The change in electronic excitation represents both a potential and a kinetic energy term in classical physics, but there is no simple correspondence to classical physics terms, when you are looking at quantum systems. All we really care about is the total energy difference between electronic states. Those energy differences correspond to the energies at which photons can be absorbed and emitted. In the presence of magnetic fields there are also energy terms that stem from the spins and angular momenta of electrons and of the spins of the nucleons. The magnetic fields can be either external, or generated by the configuration of electrons inside the molecules and atoms, themselves. Finally, spins can interact with the dipole fields of other spins.
All of these spin interactions can add tiny variations to the frequencies of absorption and emission, and they give very important clues to the chemical composition of molecules, so much so, that magnetic resonance has become one of the chemist's workhorse methods for molecular structure determination.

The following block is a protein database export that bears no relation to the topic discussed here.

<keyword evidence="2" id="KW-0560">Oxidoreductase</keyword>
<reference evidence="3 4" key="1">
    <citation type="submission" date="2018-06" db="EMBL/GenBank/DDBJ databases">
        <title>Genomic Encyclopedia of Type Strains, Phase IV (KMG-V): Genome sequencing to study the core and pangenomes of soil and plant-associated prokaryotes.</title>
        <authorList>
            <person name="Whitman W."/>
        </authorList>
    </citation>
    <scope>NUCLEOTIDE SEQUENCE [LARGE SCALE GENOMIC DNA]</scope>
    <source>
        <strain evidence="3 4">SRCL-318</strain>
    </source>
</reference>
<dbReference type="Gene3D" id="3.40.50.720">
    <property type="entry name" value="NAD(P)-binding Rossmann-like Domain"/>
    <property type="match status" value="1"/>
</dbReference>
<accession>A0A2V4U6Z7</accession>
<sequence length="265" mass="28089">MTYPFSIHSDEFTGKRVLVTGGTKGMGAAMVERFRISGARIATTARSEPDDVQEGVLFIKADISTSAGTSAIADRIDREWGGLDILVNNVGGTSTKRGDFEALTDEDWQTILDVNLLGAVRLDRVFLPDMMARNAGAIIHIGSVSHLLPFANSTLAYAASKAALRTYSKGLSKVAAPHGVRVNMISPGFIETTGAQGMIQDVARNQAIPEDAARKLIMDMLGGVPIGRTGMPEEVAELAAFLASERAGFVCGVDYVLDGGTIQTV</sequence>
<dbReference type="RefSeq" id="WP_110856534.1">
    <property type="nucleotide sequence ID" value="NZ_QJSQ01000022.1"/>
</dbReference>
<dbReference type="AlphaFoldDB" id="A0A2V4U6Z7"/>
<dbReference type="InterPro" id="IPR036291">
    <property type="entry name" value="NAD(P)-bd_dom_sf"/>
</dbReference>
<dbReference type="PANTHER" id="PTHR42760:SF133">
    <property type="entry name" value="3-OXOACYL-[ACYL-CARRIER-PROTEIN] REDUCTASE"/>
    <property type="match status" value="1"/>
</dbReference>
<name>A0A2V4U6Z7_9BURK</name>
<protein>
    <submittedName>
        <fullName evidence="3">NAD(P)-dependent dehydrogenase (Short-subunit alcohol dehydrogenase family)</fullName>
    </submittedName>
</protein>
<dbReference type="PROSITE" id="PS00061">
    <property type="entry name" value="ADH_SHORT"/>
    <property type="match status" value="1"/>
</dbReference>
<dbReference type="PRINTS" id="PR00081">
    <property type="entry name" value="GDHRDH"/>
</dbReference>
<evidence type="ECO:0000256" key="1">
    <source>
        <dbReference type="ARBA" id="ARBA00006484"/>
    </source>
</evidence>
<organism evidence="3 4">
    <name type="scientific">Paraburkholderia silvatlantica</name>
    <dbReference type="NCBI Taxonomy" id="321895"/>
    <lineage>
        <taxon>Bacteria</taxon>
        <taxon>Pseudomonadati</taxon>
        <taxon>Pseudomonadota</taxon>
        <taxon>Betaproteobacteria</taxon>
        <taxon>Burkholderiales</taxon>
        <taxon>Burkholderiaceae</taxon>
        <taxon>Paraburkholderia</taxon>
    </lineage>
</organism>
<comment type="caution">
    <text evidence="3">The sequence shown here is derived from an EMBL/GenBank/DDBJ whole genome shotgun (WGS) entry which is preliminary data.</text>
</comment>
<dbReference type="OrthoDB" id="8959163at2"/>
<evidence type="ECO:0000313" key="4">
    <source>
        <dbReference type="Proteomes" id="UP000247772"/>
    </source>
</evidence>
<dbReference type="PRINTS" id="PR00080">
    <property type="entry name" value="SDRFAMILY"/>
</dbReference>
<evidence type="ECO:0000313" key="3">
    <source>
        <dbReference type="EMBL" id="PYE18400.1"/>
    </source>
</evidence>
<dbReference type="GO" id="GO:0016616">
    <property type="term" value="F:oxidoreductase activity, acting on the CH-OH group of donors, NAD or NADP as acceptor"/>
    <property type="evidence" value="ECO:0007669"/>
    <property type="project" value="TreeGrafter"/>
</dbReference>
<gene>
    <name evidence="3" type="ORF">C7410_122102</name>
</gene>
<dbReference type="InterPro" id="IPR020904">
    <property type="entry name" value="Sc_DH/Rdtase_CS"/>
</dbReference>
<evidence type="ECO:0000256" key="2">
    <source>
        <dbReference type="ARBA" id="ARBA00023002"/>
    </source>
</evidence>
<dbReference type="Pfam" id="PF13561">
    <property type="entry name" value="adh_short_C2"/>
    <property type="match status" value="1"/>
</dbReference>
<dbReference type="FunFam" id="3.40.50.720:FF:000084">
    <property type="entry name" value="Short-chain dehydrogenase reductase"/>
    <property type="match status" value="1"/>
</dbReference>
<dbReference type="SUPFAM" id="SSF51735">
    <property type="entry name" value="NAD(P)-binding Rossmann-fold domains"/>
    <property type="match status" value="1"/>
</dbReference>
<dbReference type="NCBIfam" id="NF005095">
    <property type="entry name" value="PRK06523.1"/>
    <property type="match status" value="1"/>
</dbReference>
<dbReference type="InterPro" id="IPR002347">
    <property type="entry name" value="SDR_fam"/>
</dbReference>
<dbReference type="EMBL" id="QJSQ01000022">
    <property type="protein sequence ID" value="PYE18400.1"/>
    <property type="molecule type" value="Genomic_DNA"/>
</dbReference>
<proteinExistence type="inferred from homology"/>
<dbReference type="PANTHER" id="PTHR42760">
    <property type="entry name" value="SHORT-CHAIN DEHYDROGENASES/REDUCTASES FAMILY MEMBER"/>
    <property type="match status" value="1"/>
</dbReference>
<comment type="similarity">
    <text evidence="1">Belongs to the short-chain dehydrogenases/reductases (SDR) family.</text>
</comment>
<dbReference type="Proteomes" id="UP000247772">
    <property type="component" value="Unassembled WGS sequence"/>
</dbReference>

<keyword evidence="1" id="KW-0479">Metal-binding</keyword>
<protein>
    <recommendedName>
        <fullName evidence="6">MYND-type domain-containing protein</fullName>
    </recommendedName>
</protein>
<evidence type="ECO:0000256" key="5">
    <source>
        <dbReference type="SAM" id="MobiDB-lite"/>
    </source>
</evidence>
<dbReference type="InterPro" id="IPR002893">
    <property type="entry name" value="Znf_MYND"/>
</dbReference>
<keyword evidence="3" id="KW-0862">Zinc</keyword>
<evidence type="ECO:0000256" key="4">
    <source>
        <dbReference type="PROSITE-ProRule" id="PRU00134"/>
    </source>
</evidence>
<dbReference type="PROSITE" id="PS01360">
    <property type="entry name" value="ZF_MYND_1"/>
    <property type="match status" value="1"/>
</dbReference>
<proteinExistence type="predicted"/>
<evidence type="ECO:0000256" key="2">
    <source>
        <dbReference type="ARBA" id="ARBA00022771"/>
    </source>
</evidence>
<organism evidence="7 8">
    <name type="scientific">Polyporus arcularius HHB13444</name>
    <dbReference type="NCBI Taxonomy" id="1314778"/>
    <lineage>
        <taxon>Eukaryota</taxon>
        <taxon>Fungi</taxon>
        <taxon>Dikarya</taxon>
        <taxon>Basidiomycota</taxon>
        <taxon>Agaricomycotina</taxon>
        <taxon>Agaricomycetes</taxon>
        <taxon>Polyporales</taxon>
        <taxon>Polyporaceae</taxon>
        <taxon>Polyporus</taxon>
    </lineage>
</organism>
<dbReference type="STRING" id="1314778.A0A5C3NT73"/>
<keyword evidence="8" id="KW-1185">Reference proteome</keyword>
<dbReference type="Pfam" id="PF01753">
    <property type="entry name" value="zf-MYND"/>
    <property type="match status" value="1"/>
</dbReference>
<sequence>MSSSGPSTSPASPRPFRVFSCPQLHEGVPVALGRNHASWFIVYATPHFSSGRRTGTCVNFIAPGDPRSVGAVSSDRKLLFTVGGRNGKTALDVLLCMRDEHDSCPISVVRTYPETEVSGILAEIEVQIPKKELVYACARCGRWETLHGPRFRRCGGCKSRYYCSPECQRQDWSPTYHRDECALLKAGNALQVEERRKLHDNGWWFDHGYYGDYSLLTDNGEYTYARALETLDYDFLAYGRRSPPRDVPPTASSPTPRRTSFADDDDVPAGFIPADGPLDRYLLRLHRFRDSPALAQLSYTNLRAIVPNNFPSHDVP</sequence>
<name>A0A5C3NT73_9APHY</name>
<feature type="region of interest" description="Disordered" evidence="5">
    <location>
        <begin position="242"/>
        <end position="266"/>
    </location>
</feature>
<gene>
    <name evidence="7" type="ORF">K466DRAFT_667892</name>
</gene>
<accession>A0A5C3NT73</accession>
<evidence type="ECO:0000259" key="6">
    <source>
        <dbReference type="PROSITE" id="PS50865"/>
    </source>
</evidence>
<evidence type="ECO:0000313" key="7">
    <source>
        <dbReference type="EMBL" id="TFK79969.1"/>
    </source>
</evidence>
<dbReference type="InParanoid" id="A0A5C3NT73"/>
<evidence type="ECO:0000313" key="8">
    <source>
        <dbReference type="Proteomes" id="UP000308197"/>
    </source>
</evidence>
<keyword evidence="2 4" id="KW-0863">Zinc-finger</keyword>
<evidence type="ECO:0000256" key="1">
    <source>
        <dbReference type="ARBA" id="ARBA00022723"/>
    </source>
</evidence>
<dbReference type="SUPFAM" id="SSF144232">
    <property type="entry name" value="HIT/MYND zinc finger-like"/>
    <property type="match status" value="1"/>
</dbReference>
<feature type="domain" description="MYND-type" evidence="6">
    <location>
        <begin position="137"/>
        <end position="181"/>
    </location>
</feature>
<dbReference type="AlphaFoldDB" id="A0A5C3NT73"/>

In addition, the interaction between the photon spin and the molecules can lead to polarization effects. The polarization of photons scattering off these molecules can change or emitted light can be polarized.